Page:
Byline: Heather J. Carlson, THE WASHINGTON TIMES
Poor infrastructure, bureaucratic red tape, and fears of political instability have made some American companies skittish about doing business in sub-Saharan Africa.
J. Joseph Grandmaison wants to change that.
A U.S. Export-Import Bank board member, Mr. Grandmaison helped organize an international conference in Johannesburg next week to bring together U.S. and African businesses. The Wednesday-Thursday meeting, co-sponsored by the Corporate Council on Africa (CCA), will focus on ways to increase capital flows such as machinery and equipment to the continent by boosting U.S.-African trade connections.
"Africa is becoming increasingly important to the United States when it comes to international trade," Mr. Grandmaison said. "And infrastructure development is key to Africa's economic growth."
Bolstering trade between the United States and sub-Saharan Africa became a priority for the bank after Congress recently mandated that it direct more financing to African projects.
The Ex-Im Bank offers financing tools and protection for U.S. exporters. It also helps creditworthy African entrepreneurs import U.S. goods by extending medium-term financing at 8 percent interest, as opposed to the 26 percent rate offered in many African countries.
Last year, the bank helped finance a record $700 million in U.S. exports to sub-Saharan Africa. That financing can make all the difference, according to Mr. Grandmaison, managing director for U.S.-based Harris Corporation's Africa and Middle East Microwave Group.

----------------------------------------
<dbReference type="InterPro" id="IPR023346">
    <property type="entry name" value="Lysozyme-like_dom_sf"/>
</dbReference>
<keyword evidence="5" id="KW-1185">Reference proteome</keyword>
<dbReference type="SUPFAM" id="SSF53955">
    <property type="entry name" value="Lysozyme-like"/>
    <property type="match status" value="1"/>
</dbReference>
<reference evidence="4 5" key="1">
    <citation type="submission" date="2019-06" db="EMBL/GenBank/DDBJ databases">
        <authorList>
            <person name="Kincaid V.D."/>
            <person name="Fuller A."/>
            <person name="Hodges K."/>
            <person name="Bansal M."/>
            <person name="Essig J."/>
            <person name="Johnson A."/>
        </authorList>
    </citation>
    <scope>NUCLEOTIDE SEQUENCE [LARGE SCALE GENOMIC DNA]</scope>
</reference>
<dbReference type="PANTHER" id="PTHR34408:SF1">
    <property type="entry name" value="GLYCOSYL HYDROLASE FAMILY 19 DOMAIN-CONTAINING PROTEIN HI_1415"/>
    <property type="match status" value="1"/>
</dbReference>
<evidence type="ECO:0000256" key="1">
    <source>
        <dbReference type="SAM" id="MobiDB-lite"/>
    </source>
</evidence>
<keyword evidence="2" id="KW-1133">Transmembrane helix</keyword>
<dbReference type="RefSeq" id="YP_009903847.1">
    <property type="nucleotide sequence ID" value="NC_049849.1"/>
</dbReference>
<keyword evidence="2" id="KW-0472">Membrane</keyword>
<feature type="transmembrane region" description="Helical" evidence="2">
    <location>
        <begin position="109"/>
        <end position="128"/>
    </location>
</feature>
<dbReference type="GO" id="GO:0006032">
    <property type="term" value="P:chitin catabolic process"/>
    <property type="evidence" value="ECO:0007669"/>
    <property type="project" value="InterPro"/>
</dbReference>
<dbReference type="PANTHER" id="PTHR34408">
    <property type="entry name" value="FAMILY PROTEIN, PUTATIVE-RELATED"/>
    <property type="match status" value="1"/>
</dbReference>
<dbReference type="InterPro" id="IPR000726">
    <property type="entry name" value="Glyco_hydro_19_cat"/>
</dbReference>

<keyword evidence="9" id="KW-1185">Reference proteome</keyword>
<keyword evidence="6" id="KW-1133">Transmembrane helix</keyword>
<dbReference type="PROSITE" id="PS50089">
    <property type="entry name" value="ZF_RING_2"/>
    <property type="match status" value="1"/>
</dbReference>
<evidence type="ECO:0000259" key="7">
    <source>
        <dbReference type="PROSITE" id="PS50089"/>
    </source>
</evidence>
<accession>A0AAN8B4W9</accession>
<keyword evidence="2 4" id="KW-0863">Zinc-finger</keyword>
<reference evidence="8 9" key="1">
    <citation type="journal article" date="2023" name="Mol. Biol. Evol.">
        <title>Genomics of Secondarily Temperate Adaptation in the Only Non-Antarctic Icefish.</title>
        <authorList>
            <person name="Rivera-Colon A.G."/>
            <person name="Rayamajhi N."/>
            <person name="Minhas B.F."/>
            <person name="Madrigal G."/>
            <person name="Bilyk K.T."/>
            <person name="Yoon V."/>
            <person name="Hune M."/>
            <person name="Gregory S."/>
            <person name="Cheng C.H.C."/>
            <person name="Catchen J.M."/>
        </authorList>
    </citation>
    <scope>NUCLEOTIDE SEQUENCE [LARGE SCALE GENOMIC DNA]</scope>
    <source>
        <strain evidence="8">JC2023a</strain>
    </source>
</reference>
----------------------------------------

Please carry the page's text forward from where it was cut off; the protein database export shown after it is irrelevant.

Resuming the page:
Harris Corporation recently won a $17 million contract to install a new wireless network in southwestern Nigeria for Odu'a Telecoms Limited. The project would probably not have materialized without a $10.4 million loan guarantee provided by the Ex-Im Bank, Mr. Grandmaison said.
"You have to bring financing," he said. "Otherwise, in most cases, the project doesn't go through."
He added: "The Export-Import Bank has basically helped pacify some of the stiff competition we get from our European competitors."
Over the past few years, interest in Africa's markets has grown steadily among U.S. businesses, said Anita Henri, CCA vice president. As evidence, the organization's membership has more than tripled since 1999 to 195 companies. The council represents businesses in the United States and Africa and strives to foster trade between them.
The CCA has also teamed up with other experts to draft a 10-year strategy for increasing capital flows to Africa.
"I think that as African governments become more democratic, I think as they put in regulatory frameworks that protect the foreign investors, and I think as U. …